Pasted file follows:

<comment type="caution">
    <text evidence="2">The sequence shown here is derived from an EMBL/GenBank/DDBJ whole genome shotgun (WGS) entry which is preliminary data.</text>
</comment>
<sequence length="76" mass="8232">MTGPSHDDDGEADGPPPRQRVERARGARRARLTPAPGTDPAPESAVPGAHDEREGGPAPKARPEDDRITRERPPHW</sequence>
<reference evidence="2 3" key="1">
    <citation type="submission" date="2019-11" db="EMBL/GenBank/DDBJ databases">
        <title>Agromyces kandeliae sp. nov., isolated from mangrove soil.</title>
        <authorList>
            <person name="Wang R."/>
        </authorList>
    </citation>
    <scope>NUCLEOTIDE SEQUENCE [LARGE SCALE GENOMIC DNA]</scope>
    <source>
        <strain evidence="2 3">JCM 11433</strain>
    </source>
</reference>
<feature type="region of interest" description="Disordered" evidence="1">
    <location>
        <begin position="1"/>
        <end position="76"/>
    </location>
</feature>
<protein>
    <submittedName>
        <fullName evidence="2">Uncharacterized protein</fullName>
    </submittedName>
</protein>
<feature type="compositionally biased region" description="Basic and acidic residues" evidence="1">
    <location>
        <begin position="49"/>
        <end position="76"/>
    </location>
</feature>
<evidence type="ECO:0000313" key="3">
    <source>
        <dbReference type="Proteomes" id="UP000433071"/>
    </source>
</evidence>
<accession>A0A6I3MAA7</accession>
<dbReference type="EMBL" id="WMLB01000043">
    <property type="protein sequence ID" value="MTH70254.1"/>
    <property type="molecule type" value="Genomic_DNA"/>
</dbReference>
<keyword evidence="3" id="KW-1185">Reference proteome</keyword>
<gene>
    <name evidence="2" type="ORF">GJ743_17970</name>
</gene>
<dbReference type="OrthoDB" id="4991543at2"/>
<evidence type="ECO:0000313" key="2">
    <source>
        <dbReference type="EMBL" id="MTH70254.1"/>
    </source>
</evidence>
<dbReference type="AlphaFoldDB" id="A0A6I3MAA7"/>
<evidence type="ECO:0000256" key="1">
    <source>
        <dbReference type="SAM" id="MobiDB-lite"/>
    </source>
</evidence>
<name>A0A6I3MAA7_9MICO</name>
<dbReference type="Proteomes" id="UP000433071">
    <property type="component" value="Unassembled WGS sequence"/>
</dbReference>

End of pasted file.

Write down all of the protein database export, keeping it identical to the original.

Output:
<comment type="caution">
    <text evidence="2">The sequence shown here is derived from an EMBL/GenBank/DDBJ whole genome shotgun (WGS) entry which is preliminary data.</text>
</comment>
<sequence length="76" mass="8232">MTGPSHDDDGEADGPPPRQRVERARGARRARLTPAPGTDPAPESAVPGAHDEREGGPAPKARPEDDRITRERPPHW</sequence>
<reference evidence="2 3" key="1">
    <citation type="submission" date="2019-11" db="EMBL/GenBank/DDBJ databases">
        <title>Agromyces kandeliae sp. nov., isolated from mangrove soil.</title>
        <authorList>
            <person name="Wang R."/>
        </authorList>
    </citation>
    <scope>NUCLEOTIDE SEQUENCE [LARGE SCALE GENOMIC DNA]</scope>
    <source>
        <strain evidence="2 3">JCM 11433</strain>
    </source>
</reference>
<feature type="region of interest" description="Disordered" evidence="1">
    <location>
        <begin position="1"/>
        <end position="76"/>
    </location>
</feature>
<protein>
    <submittedName>
        <fullName evidence="2">Uncharacterized protein</fullName>
    </submittedName>
</protein>
<feature type="compositionally biased region" description="Basic and acidic residues" evidence="1">
    <location>
        <begin position="49"/>
        <end position="76"/>
    </location>
</feature>
<evidence type="ECO:0000313" key="3">
    <source>
        <dbReference type="Proteomes" id="UP000433071"/>
    </source>
</evidence>
<accession>A0A6I3MAA7</accession>
<dbReference type="EMBL" id="WMLB01000043">
    <property type="protein sequence ID" value="MTH70254.1"/>
    <property type="molecule type" value="Genomic_DNA"/>
</dbReference>
<keyword evidence="3" id="KW-1185">Reference proteome</keyword>
<gene>
    <name evidence="2" type="ORF">GJ743_17970</name>
</gene>
<dbReference type="OrthoDB" id="4991543at2"/>
<evidence type="ECO:0000313" key="2">
    <source>
        <dbReference type="EMBL" id="MTH70254.1"/>
    </source>
</evidence>
<dbReference type="AlphaFoldDB" id="A0A6I3MAA7"/>
<evidence type="ECO:0000256" key="1">
    <source>
        <dbReference type="SAM" id="MobiDB-lite"/>
    </source>
</evidence>
<name>A0A6I3MAA7_9MICO</name>
<dbReference type="Proteomes" id="UP000433071">
    <property type="component" value="Unassembled WGS sequence"/>
</dbReference>